Thrill of the Chase: Equestrian Team Hosts Annual Foxchase

By Katy Shenk 
Elm Staff Writer

Washington College’s Equestrian Club rounded out their spring break by participating in an age-old equestrian tradition: a fox hunt. The event took place on Sunday, March 18.

According to Club Advisor Jamie Frees, the event is actually referred to as a “foxchase,” as the fox remains unharmed throughout the event. The chase took place at WC’s River and Field Campus from 11a.m.-2p.m., and was followed by a tailgate from 2-4p.m.

The Equestrian Club is the non-competitive aspect of the Equestrian Team at WC, but all members of the team are automatically club members as well.

“As an entire club we do community service, general horse-related activities, and meetings every other week,” said club president Rachel Terry.

Terry is also on of the foxchase sub-committee, along with fellow officer and Club Treasurer Emma O’Donnell.

“At the moment, we do not have any non-competing members, which is probably why the lines between ‘club’ and ‘team’ have become so blurry,” Terry said.

In its fourth year, the foxchase is a popular event among the club and the larger Kent County area, according to Terry. Riders bring their own horses, and hounds are supplied by the Elkridge Harford Hunt Club.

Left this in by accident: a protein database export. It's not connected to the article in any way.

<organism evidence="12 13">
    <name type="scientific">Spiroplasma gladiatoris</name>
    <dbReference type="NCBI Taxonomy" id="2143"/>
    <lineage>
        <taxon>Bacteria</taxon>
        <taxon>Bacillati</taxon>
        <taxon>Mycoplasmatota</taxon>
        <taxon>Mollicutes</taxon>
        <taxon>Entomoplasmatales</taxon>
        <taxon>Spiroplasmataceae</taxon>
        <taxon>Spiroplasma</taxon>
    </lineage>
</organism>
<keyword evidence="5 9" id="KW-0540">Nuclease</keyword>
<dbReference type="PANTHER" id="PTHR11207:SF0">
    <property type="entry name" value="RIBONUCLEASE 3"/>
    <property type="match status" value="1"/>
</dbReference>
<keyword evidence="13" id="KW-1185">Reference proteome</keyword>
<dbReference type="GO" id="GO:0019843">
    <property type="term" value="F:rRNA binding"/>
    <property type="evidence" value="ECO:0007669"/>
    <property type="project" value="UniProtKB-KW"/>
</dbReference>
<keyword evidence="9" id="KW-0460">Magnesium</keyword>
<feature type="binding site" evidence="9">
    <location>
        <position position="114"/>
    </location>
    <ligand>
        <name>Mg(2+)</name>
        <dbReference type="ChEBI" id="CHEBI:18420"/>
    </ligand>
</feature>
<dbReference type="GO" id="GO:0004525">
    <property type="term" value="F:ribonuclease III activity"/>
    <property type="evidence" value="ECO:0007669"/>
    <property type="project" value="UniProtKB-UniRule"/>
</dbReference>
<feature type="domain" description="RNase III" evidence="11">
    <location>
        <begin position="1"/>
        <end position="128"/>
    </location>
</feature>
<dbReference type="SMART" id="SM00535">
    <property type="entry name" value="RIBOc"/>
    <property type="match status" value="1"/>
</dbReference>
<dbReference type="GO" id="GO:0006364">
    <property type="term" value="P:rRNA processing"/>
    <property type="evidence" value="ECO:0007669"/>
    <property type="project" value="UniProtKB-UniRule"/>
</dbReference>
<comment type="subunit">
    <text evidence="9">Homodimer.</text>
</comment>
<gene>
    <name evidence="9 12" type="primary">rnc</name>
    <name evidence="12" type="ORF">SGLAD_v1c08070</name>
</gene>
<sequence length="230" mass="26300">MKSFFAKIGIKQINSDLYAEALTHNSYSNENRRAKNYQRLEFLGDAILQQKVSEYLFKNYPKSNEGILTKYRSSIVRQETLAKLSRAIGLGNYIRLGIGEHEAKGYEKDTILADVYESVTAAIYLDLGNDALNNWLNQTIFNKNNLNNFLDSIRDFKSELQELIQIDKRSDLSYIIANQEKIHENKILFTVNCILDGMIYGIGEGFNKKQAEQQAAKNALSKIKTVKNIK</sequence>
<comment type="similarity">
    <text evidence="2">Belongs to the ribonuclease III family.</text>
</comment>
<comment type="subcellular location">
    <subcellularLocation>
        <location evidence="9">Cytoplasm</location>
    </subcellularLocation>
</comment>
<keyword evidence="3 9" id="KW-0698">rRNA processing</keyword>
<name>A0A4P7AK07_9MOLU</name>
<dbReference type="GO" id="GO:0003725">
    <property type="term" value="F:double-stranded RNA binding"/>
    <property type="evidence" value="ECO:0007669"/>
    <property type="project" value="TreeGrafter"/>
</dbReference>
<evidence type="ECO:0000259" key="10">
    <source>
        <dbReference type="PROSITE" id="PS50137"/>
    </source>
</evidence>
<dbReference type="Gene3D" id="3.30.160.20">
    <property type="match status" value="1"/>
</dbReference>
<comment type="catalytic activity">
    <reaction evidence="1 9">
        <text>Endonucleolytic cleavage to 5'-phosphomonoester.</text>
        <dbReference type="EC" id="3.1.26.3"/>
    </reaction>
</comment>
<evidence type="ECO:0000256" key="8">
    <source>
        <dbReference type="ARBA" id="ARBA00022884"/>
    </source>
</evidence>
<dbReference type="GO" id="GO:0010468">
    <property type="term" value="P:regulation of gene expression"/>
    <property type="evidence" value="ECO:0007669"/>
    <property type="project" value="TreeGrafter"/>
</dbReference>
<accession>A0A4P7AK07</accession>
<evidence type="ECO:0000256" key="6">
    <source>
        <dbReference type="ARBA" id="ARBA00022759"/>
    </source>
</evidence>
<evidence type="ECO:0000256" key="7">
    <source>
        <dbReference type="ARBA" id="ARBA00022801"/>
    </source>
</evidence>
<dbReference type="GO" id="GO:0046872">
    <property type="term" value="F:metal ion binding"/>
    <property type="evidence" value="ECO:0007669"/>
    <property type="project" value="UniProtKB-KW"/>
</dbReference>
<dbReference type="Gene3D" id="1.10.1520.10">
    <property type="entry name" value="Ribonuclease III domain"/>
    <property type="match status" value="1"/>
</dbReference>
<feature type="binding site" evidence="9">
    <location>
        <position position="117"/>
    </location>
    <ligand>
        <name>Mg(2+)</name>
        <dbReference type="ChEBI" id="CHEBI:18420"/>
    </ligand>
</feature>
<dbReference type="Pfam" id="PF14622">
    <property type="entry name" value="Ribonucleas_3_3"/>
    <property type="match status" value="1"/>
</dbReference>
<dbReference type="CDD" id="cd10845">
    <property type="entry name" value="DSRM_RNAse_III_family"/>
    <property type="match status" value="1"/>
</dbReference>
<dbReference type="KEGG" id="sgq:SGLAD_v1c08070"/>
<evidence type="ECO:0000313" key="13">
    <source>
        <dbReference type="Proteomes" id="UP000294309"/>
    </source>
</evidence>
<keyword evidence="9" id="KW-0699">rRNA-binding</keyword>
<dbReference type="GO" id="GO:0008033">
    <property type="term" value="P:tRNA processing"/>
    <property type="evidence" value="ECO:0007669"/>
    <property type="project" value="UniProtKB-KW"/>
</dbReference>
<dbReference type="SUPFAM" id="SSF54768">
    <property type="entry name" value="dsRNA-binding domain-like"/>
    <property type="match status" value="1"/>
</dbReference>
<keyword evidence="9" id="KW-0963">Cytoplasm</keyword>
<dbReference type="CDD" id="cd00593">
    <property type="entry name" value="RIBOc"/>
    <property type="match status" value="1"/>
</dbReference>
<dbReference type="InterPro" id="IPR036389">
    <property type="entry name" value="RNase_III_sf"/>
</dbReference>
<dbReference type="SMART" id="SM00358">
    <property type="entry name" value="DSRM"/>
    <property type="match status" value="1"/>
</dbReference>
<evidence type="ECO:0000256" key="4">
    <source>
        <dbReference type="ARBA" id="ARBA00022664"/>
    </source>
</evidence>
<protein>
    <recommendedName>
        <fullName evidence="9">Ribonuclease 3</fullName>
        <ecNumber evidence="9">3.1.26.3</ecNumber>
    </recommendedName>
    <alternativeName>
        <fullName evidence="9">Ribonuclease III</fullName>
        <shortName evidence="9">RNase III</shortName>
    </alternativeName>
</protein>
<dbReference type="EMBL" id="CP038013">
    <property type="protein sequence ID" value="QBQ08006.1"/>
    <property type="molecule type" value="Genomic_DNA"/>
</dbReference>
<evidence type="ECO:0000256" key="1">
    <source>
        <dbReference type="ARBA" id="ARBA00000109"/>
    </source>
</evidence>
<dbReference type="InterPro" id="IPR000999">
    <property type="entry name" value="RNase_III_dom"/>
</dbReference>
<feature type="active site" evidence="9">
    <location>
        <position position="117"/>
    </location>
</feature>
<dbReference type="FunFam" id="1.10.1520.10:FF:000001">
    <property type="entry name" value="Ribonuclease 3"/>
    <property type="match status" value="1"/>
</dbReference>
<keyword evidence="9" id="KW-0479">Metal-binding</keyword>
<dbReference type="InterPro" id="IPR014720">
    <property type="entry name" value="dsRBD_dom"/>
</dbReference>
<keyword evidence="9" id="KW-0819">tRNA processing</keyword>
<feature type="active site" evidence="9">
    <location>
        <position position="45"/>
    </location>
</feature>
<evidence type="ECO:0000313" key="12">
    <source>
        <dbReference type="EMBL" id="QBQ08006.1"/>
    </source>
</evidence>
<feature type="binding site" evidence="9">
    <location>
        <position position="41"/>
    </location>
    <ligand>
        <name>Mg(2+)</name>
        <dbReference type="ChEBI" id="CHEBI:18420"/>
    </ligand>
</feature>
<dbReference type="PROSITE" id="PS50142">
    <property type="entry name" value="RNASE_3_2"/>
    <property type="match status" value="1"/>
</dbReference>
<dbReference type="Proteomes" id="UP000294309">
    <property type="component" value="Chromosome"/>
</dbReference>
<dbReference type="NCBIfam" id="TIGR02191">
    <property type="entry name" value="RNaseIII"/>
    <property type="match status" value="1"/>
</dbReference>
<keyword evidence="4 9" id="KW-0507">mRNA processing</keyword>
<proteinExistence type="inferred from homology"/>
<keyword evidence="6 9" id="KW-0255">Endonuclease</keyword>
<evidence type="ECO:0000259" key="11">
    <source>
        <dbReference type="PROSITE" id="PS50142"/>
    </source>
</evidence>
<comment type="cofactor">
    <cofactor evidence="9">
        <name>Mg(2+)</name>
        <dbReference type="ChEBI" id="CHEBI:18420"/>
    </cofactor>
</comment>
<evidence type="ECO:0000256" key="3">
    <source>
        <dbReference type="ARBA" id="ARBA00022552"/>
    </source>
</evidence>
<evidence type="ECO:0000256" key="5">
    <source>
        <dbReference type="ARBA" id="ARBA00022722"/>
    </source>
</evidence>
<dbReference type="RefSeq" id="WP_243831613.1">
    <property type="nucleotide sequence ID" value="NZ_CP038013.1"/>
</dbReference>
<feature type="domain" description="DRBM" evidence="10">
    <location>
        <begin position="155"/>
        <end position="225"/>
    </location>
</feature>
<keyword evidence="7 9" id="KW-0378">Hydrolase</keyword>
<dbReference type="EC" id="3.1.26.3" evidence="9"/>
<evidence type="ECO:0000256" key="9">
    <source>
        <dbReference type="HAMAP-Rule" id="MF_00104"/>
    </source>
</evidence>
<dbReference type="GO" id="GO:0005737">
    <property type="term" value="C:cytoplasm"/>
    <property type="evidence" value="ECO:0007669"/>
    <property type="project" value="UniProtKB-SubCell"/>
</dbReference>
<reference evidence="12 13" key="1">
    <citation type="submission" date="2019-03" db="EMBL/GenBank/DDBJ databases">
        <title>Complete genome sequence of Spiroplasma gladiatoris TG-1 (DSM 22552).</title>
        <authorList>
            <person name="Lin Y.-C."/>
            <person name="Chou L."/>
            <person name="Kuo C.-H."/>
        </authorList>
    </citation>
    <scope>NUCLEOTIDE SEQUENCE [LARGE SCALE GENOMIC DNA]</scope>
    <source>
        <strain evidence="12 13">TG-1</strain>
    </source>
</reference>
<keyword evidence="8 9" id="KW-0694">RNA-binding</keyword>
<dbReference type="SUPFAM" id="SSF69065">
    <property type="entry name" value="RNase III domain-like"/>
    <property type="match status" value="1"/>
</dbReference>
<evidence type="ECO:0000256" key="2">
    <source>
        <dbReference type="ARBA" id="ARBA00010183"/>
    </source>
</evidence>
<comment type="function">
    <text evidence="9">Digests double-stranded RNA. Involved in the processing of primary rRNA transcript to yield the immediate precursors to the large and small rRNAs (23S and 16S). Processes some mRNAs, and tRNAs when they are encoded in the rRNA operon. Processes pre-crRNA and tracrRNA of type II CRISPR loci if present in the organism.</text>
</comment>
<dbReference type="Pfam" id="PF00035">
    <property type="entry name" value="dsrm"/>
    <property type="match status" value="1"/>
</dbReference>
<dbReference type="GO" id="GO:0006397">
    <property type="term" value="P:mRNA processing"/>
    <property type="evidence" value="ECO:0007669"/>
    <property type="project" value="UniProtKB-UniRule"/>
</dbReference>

For approximately three hours, riders followed the hounds through the landscape surrounding the River and Field Campus. Although the chase begins and ends at the Campus, riders trail the hounds wherever the scent of the foxes may lead.

Non-riders known as “hill-toppers” follow the horses in trucks. This year, some hill-toppers had the opportunity to travel in a mule-drawn carriage.

“It is a beautiful and unique way to see all of Chino Farms, now called the River and Field campus,” Terry said.

Following the chase, riders and hill-toppers participated in a small reception, which included food and drinks, raffles, and socializing with the other non-Equestrian Club riders. Some WC Equestrian Club alumni attended the chase and shared their experiences during their time in the club.

Tickets were required for the event, as it serves as the club’s primary fundraiser.

“Currently, as a club sport, the goal is to make the sport available to all levels of riders at an affordable price,” Frees said.

“While we do collect club dues, as the team grows, this fundraiser is an important opportunity to raise additional funds to keep riding affordable for all students at WC who have an interest in trying out equestrian activities,” she said.

The cost of the event doesn’t deter club members from participating.

“Since I first attended my freshman year, the coolest change has been that more of our members are actually riding at this event. Our advisor set up a new program where [WC Equestrian Team] members can be ‘sponsored,’ and then they are able to participate in this really unique experience as well,” Terry said.

Freshman Bella Procopio experienced her first foxchase as part of the team.

“It was really cool getting to hilltop and follow the hunt, especially since some of my teammates got to ride in it. I had fun spending the day with my team,” she said.

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